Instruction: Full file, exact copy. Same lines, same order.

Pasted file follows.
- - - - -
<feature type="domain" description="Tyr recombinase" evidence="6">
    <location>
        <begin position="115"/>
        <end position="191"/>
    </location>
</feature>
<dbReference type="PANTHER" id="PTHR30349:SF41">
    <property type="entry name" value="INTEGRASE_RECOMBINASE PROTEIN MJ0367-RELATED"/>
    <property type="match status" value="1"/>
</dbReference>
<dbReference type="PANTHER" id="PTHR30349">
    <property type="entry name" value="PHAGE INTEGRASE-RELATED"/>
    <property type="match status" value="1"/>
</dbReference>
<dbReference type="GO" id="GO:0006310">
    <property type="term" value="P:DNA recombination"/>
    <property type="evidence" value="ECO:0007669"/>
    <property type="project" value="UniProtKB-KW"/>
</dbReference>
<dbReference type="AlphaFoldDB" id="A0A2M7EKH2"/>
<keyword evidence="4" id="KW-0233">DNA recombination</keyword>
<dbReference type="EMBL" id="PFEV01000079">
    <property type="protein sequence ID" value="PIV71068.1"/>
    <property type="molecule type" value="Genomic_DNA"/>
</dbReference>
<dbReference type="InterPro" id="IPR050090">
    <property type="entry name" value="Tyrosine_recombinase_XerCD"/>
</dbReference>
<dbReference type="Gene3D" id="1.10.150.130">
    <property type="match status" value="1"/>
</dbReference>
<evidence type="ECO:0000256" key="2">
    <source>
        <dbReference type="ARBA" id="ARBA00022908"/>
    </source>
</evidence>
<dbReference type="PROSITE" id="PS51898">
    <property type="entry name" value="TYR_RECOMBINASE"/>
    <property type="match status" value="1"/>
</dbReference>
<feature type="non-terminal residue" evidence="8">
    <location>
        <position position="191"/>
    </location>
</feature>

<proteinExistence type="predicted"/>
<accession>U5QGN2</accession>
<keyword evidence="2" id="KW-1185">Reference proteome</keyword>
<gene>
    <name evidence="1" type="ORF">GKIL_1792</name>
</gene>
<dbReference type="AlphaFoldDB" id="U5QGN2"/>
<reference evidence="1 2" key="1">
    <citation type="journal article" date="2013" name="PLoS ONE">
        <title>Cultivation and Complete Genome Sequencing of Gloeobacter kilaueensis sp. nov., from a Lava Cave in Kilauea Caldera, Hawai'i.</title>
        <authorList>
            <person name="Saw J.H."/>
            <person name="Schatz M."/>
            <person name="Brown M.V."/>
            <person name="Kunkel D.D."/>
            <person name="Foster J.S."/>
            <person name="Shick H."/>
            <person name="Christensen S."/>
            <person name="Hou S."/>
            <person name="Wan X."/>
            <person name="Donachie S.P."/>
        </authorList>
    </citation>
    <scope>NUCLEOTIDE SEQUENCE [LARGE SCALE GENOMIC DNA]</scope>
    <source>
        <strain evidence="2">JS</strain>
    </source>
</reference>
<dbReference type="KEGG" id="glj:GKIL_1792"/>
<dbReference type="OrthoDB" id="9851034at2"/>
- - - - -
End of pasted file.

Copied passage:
<feature type="domain" description="Tyr recombinase" evidence="6">
    <location>
        <begin position="115"/>
        <end position="191"/>
    </location>
</feature>
<dbReference type="PANTHER" id="PTHR30349:SF41">
    <property type="entry name" value="INTEGRASE_RECOMBINASE PROTEIN MJ0367-RELATED"/>
    <property type="match status" value="1"/>
</dbReference>
<dbReference type="PANTHER" id="PTHR30349">
    <property type="entry name" value="PHAGE INTEGRASE-RELATED"/>
    <property type="match status" value="1"/>
</dbReference>
<dbReference type="GO" id="GO:0006310">
    <property type="term" value="P:DNA recombination"/>
    <property type="evidence" value="ECO:0007669"/>
    <property type="project" value="UniProtKB-KW"/>
</dbReference>
<dbReference type="AlphaFoldDB" id="A0A2M7EKH2"/>
<keyword evidence="4" id="KW-0233">DNA recombination</keyword>
<dbReference type="EMBL" id="PFEV01000079">
    <property type="protein sequence ID" value="PIV71068.1"/>
    <property type="molecule type" value="Genomic_DNA"/>
</dbReference>
<dbReference type="InterPro" id="IPR050090">
    <property type="entry name" value="Tyrosine_recombinase_XerCD"/>
</dbReference>
<dbReference type="Gene3D" id="1.10.150.130">
    <property type="match status" value="1"/>
</dbReference>
<evidence type="ECO:0000256" key="2">
    <source>
        <dbReference type="ARBA" id="ARBA00022908"/>
    </source>
</evidence>
<dbReference type="PROSITE" id="PS51898">
    <property type="entry name" value="TYR_RECOMBINASE"/>
    <property type="match status" value="1"/>
</dbReference>
<feature type="non-terminal residue" evidence="8">
    <location>
        <position position="191"/>
    </location>
</feature>

<proteinExistence type="predicted"/>
<accession>U5QGN2</accession>
<keyword evidence="2" id="KW-1185">Reference proteome</keyword>
<gene>
    <name evidence="1" type="ORF">GKIL_1792</name>
</gene>
<dbReference type="AlphaFoldDB" id="U5QGN2"/>
<reference evidence="1 2" key="1">
    <citation type="journal article" date="2013" name="PLoS ONE">
        <title>Cultivation and Complete Genome Sequencing of Gloeobacter kilaueensis sp. nov., from a Lava Cave in Kilauea Caldera, Hawai'i.</title>
        <authorList>
            <person name="Saw J.H."/>
            <person name="Schatz M."/>
            <person name="Brown M.V."/>
            <person name="Kunkel D.D."/>
            <person name="Foster J.S."/>
            <person name="Shick H."/>
            <person name="Christensen S."/>
            <person name="Hou S."/>
            <person name="Wan X."/>
            <person name="Donachie S.P."/>
        </authorList>
    </citation>
    <scope>NUCLEOTIDE SEQUENCE [LARGE SCALE GENOMIC DNA]</scope>
    <source>
        <strain evidence="2">JS</strain>
    </source>
</reference>
<dbReference type="KEGG" id="glj:GKIL_1792"/>
<dbReference type="OrthoDB" id="9851034at2"/>